Pruning requirement: needed for strong structure
Breakage: resistant
Current year twig color: green
Current year twig thickness: thick
Wood specific gravity: unknown

Culture

Light requirement: full sun, partial sun, or partial shade, shade tolerant
Soil tolerances: sand; loam; clay; acidic; alkaline; well-drained
Drought tolerance: high
Aerosol salt tolerance: high

Other

Roots: not a problem
Winter interest: no
Outstanding tree: yes
Ozone sensitivity: unknown
Verticillium wilt susceptibility: unknown
Pest resistance: free of serious pests and diseases

Use and Management

Growing well in full sun to dappled shade, pitch apple tolerates many different soil types but grows most rapidly on moist soils. It is quite tolerant of light open sands and salt spray, making it ideal for seaside locations. Pitch apple is often used as a screen due to its low spreading habit and is ideal for espalier to cool building walls in the summer. Some maintenance is required to trim prop roots and aerial roots as they form from the trunk base and lower branches, or the tree could take over an area. Otherwise, it is a low-maintenance tree. With lower branches removed, it can make an attractive, small to moderately-sized street tree, although some people object to the falling fruits and thick slowly decomposing leaves. A patio can be kept cooler with a pitch apple which creates a dense shade. Plants should be watered well until established and trees develop rapidly.

Purchase trees which have been trained in the nursery to one central leader for street tree use. Those grown for specimen use with several upright trunks are not suited for streets, as vehicle clearance will be difficult to maintain and trees will be less durable.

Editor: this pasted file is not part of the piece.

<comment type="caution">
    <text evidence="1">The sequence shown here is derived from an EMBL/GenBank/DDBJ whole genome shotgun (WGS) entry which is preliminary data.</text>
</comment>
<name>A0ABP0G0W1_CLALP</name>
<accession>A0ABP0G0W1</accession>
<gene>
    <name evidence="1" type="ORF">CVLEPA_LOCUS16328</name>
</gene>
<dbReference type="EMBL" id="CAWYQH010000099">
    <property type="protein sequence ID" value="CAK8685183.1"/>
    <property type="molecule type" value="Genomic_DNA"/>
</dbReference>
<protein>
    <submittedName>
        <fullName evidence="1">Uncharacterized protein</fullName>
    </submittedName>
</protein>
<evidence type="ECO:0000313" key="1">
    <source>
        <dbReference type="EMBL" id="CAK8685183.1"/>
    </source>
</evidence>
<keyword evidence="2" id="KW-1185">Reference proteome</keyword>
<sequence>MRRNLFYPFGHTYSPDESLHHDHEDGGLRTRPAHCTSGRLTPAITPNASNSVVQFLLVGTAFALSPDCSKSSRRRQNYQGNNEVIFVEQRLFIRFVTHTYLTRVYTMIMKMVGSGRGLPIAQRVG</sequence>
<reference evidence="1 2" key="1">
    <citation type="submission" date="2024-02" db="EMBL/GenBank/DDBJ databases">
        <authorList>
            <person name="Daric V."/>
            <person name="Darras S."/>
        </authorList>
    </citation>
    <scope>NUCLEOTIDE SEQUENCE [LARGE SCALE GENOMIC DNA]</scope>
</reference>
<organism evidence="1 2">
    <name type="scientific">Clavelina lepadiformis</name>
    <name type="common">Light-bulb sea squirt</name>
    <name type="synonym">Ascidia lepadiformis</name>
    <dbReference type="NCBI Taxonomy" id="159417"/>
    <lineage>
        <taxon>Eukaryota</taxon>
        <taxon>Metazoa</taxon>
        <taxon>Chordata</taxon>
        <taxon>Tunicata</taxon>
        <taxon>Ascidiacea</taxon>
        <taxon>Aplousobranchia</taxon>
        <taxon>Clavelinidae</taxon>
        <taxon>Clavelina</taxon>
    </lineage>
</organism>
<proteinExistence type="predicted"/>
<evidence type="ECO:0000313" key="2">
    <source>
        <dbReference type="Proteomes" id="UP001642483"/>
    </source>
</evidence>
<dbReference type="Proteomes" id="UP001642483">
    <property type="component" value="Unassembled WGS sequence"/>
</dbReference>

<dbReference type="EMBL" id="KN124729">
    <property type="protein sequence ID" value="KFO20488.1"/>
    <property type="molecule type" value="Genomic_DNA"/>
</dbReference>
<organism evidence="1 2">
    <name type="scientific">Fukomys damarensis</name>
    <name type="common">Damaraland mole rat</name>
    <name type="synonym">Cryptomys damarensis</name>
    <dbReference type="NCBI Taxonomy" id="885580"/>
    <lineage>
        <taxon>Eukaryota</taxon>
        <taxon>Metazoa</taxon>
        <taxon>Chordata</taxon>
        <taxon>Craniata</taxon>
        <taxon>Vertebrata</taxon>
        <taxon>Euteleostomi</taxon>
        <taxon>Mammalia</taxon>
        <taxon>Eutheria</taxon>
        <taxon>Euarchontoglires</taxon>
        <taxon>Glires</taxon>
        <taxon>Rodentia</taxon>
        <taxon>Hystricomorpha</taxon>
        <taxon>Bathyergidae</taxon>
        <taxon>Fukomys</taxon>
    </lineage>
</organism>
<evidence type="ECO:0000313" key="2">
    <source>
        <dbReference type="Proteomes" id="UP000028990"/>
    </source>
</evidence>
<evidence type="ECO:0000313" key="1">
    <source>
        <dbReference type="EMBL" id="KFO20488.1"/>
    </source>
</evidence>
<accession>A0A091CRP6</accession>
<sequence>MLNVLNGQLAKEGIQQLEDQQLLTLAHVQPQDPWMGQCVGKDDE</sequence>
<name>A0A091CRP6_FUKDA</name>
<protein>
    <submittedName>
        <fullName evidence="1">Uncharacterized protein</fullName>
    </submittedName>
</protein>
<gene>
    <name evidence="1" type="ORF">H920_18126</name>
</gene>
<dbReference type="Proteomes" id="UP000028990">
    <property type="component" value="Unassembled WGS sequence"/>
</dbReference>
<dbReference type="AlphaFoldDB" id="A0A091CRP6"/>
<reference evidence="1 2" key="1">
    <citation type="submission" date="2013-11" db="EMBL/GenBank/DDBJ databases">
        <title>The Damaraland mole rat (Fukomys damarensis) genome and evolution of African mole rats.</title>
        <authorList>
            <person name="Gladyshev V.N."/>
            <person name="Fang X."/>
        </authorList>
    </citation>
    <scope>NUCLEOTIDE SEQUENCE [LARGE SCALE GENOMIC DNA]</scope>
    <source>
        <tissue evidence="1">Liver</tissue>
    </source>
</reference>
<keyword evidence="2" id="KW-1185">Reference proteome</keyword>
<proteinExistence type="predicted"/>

Propagation is by cuttings.

Pests

Scale.

Diseases

No diseases are of major concern.

Footnotes

1.

This document is ENH332, one of a series of the Environmental Horticulture Department, UF/IFAS Extension. Original publication date November 1993. Reviewed May 2014. Visit the EDIS website at http://edis.ifas.ufl.edu.

2.

Edward F. Gilman, professor, Environmental Horticulture Department; Dennis G. Watson, former associate professor, Agricultural Engineering Department, UF/IFAS Extension, Gainesville FL 32611.


The Institute of Food and Agricultural Sciences (IFAS) is an Equal Opportunity Institution authorized to provide research, educational information and other services only to individuals and institutions that function with non-discrimination with respect to race, creed, color, religion, age, disability, sex, sexual orientation, marital status, national origin, political opinions or affiliations. For more information on obtaining other UF/IFAS Extension publications, contact your county's UF/IFAS Extension office.

U.S. Department of Agriculture, UF/IFAS Extension Service, University of Florida, IFAS, Florida A & M University Cooperative Extension Program, and Boards of County Commissioners Cooperating. Nick T. Place, dean for UF/IFAS Extension.